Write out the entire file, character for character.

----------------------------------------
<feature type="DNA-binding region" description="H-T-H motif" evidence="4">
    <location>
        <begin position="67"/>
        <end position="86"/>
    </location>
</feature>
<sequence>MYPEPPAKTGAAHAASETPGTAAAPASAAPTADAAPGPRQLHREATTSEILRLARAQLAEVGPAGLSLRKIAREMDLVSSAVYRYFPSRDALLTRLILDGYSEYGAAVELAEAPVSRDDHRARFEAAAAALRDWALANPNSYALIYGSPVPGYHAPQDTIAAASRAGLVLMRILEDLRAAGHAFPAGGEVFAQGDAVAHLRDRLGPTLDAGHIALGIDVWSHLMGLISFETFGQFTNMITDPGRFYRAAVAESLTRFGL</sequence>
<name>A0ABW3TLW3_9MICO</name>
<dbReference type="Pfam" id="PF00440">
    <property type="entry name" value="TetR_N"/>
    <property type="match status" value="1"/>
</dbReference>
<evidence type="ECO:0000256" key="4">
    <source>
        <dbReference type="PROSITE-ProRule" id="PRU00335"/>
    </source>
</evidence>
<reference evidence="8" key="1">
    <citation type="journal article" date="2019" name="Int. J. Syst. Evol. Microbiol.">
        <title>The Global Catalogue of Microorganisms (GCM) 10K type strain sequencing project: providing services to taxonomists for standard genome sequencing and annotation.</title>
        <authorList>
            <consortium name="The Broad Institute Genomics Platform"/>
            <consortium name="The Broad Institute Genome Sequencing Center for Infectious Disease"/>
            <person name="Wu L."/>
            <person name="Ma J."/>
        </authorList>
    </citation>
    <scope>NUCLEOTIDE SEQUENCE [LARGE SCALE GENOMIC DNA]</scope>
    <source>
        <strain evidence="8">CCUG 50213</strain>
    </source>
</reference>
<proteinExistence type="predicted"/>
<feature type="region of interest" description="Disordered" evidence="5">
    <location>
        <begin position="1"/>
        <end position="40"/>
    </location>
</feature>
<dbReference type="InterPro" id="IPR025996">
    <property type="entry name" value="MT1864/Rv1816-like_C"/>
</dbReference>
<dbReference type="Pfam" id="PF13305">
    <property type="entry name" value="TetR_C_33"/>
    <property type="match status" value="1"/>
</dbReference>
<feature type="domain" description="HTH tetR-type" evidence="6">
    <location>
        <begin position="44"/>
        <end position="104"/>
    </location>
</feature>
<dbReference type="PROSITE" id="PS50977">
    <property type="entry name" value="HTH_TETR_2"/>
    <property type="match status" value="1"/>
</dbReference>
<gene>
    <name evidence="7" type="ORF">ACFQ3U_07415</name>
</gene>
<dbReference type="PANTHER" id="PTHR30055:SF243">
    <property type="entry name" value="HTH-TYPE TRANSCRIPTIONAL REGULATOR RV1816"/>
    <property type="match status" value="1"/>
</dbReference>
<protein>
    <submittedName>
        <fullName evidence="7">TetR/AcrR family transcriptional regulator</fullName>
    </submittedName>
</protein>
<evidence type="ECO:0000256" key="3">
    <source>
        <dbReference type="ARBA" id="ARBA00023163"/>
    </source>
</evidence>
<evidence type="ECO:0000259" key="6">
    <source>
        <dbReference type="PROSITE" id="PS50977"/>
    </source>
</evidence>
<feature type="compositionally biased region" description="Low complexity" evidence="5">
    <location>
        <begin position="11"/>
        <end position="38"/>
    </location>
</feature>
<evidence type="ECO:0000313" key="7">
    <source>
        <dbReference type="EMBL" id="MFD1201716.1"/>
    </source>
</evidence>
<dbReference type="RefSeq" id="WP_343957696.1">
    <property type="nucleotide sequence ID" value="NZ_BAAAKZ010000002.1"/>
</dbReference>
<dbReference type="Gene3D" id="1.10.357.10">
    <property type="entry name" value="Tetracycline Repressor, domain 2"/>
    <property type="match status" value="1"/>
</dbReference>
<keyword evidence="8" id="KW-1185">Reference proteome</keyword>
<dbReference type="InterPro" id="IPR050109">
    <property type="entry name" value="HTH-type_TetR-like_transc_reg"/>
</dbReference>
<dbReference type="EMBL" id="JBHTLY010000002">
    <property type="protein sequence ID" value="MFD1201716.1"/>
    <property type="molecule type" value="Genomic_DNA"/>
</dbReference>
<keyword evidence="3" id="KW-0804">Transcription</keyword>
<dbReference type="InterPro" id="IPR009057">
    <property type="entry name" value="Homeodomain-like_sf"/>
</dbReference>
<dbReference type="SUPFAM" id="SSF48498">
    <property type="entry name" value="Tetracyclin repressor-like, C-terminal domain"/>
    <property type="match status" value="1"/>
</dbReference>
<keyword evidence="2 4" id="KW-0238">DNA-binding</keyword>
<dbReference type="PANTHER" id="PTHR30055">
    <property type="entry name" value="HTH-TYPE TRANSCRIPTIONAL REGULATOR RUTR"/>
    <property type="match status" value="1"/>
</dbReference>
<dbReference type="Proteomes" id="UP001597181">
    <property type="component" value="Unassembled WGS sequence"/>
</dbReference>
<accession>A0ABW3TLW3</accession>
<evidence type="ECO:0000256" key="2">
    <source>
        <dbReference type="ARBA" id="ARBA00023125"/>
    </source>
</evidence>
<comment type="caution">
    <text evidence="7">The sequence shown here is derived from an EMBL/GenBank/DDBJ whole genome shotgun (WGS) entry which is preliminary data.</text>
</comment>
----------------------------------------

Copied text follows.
<feature type="DNA-binding region" description="H-T-H motif" evidence="4">
    <location>
        <begin position="67"/>
        <end position="86"/>
    </location>
</feature>
<sequence>MYPEPPAKTGAAHAASETPGTAAAPASAAPTADAAPGPRQLHREATTSEILRLARAQLAEVGPAGLSLRKIAREMDLVSSAVYRYFPSRDALLTRLILDGYSEYGAAVELAEAPVSRDDHRARFEAAAAALRDWALANPNSYALIYGSPVPGYHAPQDTIAAASRAGLVLMRILEDLRAAGHAFPAGGEVFAQGDAVAHLRDRLGPTLDAGHIALGIDVWSHLMGLISFETFGQFTNMITDPGRFYRAAVAESLTRFGL</sequence>
<name>A0ABW3TLW3_9MICO</name>
<dbReference type="Pfam" id="PF00440">
    <property type="entry name" value="TetR_N"/>
    <property type="match status" value="1"/>
</dbReference>
<evidence type="ECO:0000256" key="4">
    <source>
        <dbReference type="PROSITE-ProRule" id="PRU00335"/>
    </source>
</evidence>
<reference evidence="8" key="1">
    <citation type="journal article" date="2019" name="Int. J. Syst. Evol. Microbiol.">
        <title>The Global Catalogue of Microorganisms (GCM) 10K type strain sequencing project: providing services to taxonomists for standard genome sequencing and annotation.</title>
        <authorList>
            <consortium name="The Broad Institute Genomics Platform"/>
            <consortium name="The Broad Institute Genome Sequencing Center for Infectious Disease"/>
            <person name="Wu L."/>
            <person name="Ma J."/>
        </authorList>
    </citation>
    <scope>NUCLEOTIDE SEQUENCE [LARGE SCALE GENOMIC DNA]</scope>
    <source>
        <strain evidence="8">CCUG 50213</strain>
    </source>
</reference>
<proteinExistence type="predicted"/>
<feature type="region of interest" description="Disordered" evidence="5">
    <location>
        <begin position="1"/>
        <end position="40"/>
    </location>
</feature>
<dbReference type="InterPro" id="IPR025996">
    <property type="entry name" value="MT1864/Rv1816-like_C"/>
</dbReference>
<dbReference type="Pfam" id="PF13305">
    <property type="entry name" value="TetR_C_33"/>
    <property type="match status" value="1"/>
</dbReference>
<feature type="domain" description="HTH tetR-type" evidence="6">
    <location>
        <begin position="44"/>
        <end position="104"/>
    </location>
</feature>
<dbReference type="PROSITE" id="PS50977">
    <property type="entry name" value="HTH_TETR_2"/>
    <property type="match status" value="1"/>
</dbReference>
<gene>
    <name evidence="7" type="ORF">ACFQ3U_07415</name>
</gene>
<dbReference type="PANTHER" id="PTHR30055:SF243">
    <property type="entry name" value="HTH-TYPE TRANSCRIPTIONAL REGULATOR RV1816"/>
    <property type="match status" value="1"/>
</dbReference>
<protein>
    <submittedName>
        <fullName evidence="7">TetR/AcrR family transcriptional regulator</fullName>
    </submittedName>
</protein>
<evidence type="ECO:0000256" key="3">
    <source>
        <dbReference type="ARBA" id="ARBA00023163"/>
    </source>
</evidence>
<evidence type="ECO:0000259" key="6">
    <source>
        <dbReference type="PROSITE" id="PS50977"/>
    </source>
</evidence>
<feature type="compositionally biased region" description="Low complexity" evidence="5">
    <location>
        <begin position="11"/>
        <end position="38"/>
    </location>
</feature>
<evidence type="ECO:0000313" key="7">
    <source>
        <dbReference type="EMBL" id="MFD1201716.1"/>
    </source>
</evidence>
<dbReference type="RefSeq" id="WP_343957696.1">
    <property type="nucleotide sequence ID" value="NZ_BAAAKZ010000002.1"/>
</dbReference>
<dbReference type="Gene3D" id="1.10.357.10">
    <property type="entry name" value="Tetracycline Repressor, domain 2"/>
    <property type="match status" value="1"/>
</dbReference>
<keyword evidence="8" id="KW-1185">Reference proteome</keyword>
<dbReference type="InterPro" id="IPR050109">
    <property type="entry name" value="HTH-type_TetR-like_transc_reg"/>
</dbReference>
<dbReference type="EMBL" id="JBHTLY010000002">
    <property type="protein sequence ID" value="MFD1201716.1"/>
    <property type="molecule type" value="Genomic_DNA"/>
</dbReference>
<keyword evidence="3" id="KW-0804">Transcription</keyword>
<dbReference type="InterPro" id="IPR009057">
    <property type="entry name" value="Homeodomain-like_sf"/>
</dbReference>
<dbReference type="SUPFAM" id="SSF48498">
    <property type="entry name" value="Tetracyclin repressor-like, C-terminal domain"/>
    <property type="match status" value="1"/>
</dbReference>
<keyword evidence="2 4" id="KW-0238">DNA-binding</keyword>
<dbReference type="PANTHER" id="PTHR30055">
    <property type="entry name" value="HTH-TYPE TRANSCRIPTIONAL REGULATOR RUTR"/>
    <property type="match status" value="1"/>
</dbReference>
<dbReference type="Proteomes" id="UP001597181">
    <property type="component" value="Unassembled WGS sequence"/>
</dbReference>
<accession>A0ABW3TLW3</accession>
<evidence type="ECO:0000256" key="2">
    <source>
        <dbReference type="ARBA" id="ARBA00023125"/>
    </source>
</evidence>
<comment type="caution">
    <text evidence="7">The sequence shown here is derived from an EMBL/GenBank/DDBJ whole genome shotgun (WGS) entry which is preliminary data.</text>
</comment>